# [EM] Smith//3Score (was MAM vs Schulze)

Mon Oct 10 18:01:53 PDT 2016

```Forest,

Why do you want to give any points at all for middle ratings?

What is wrong with  simply 3-slot  Smith//Top Ratings?

Or 3-slot TTR, Top Ratings (aka ICT)?

Chris Benham

On 10/11/2016 9:22 AM, Forest Simmons wrote:
> AS Chris Benham and Michael Ossipoff pointed out this Smith//3Score
> doesn't disappoint the defecting faction (B) unless the plumping
> faction (C) is fairly close to half of the electorate. It only works
> when C is plumped on at least 43 percent of the ballots.
>
> To make it work for Mike's example below where C is plumped on only
> 100 out of 297 ballots, the middle ranks have to count much les than
> half of the equal top ranks.  About 2 percent of the equal top value
> would do.
>
> So with sincere ballots the point totals are ...
>
> 99+.02(98) = 100.96 for A,
> 98+ .02(99)= 99.98 for B, and
> 100 for C.  In this case A is both the CW and the points winner.
>
> The B faction's defection simultaneously promotes C to the Smith set
> and reduces A's point total to 99, making C (still with 100 points)
> the method winner.
>
> What makes this example hard is that the C faction is just over one
> third of the electorate, and that the A and B subfactions are very
> close in size.
>
> For a defection attempt to succeed under these conditions the B
> faction would have to possess very precise information. If the A
> faction had the same information it would be easy for them to make a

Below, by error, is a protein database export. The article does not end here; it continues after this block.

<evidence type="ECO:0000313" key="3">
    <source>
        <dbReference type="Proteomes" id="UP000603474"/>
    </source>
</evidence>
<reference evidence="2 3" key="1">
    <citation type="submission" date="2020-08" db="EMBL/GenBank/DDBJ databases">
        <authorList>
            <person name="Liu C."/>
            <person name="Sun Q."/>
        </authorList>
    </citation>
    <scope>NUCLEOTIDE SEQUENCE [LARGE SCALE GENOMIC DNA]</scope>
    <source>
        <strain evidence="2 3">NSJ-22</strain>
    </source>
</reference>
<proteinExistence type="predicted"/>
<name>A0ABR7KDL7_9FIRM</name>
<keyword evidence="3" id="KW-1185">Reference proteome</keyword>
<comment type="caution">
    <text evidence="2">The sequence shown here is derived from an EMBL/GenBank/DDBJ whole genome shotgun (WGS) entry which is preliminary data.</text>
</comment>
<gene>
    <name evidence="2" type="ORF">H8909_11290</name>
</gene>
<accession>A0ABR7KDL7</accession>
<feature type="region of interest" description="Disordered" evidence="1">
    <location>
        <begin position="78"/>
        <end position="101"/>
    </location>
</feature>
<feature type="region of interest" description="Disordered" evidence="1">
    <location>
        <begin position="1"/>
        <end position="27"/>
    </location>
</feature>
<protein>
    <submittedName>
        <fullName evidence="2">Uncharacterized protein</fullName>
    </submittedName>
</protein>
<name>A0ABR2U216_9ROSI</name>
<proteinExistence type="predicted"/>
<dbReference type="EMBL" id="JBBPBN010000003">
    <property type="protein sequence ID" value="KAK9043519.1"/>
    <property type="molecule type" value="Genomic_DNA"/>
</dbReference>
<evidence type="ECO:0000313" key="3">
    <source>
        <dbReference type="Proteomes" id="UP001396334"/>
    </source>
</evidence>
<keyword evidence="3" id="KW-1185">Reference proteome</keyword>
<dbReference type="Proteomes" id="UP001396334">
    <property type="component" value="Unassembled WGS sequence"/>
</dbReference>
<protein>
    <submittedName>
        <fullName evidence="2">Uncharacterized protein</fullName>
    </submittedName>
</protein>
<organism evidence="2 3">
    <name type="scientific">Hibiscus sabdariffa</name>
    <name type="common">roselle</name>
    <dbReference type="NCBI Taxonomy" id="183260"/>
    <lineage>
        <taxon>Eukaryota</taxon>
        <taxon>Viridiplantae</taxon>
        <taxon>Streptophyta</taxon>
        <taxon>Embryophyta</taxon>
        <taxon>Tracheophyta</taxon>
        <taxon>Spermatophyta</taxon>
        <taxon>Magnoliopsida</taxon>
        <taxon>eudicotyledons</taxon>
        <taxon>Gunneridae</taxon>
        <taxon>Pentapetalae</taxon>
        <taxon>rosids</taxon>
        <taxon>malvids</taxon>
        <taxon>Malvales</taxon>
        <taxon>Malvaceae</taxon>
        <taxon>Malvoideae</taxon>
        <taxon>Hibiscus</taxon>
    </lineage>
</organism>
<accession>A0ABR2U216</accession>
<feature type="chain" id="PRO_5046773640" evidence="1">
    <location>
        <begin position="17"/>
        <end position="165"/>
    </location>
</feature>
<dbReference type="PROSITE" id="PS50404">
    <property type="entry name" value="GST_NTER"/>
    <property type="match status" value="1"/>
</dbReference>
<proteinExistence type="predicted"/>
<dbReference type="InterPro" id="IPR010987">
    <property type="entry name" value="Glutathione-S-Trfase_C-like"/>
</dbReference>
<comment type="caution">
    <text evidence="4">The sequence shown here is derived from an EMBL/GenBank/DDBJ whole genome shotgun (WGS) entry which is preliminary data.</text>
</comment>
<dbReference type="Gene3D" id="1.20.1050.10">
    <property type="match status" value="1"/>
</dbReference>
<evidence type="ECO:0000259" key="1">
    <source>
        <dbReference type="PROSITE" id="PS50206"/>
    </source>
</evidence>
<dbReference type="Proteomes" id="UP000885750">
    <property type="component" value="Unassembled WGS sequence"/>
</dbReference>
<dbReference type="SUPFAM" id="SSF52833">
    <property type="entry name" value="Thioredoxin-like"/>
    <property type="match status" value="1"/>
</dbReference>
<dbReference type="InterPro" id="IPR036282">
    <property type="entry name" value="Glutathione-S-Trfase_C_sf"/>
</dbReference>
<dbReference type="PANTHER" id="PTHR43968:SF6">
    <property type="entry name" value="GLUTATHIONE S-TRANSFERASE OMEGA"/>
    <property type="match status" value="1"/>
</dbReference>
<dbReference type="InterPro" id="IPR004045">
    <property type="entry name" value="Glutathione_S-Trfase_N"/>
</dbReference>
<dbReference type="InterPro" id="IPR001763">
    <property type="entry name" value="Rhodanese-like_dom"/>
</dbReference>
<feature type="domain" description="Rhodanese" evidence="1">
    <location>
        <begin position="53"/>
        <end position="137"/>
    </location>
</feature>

> defensive move in the form of truncating B on a few ballots.
>
> In practice, a point value substantially larger than .02 for the
> middle ranks would be adequate.
>
> What would be a reasonable compromise?
>
> How about 1/4 or 25% ?
>
> In that case the A faction could say to the B faction, "You rank me on
> two ballots and I will rank you on seven."
>
> The resulting equilibrium would be
>
> 92 A
>  7 A>B
> 96 B
>  2 B>A
> 100 C
>
> Candidate A is elected as the CW.
>
> If B defects from this equilibrium proposal ...
>
> 92 A
>  7 A>B
> 98 B
> 100 C
>
> then {A, B, C} forms Smith, and C wins with 100 points, while B gets only
>
> 98+7/4 = 99.75 points.
>
>
> If grade style ballots were in use, the A faction could say I will
> give you two B grades in exchange for two D's.
>
> Two B grade points add up to 1.5 which would bring the B candidate up
> to 99.5, still short of the 100 needed to tie the C candidate.
>
> On the other hand, the two D grades for the A candidate would make her
> the Condorcet Winner.
>
> When the plumping faction forms greater than 39 percent of the
> electorate, then no strategy would be needed other than for the larger
> subfaction to give D grades to the potential defection candidate.
>
> 32 A(4), B(1)
> 31 B(4) (Sincere B>0)
> 39 C(4)
>
> If eight or more of the B faction give A a positive rating, then A
> wins as the only member of the Smith set.
>
> If fewer than eight vote sincerely, then C and B are tied with 156
>
> So the method I am now proposing is
>
> Smith//GPA
>
> Elect the member of the Smith set with the largest Grade Point Average.
>
>
>
>
>
>
>
>     From: Michael Ossipoff
>     Yes, the method still allows chicken dilemma defection to succeed.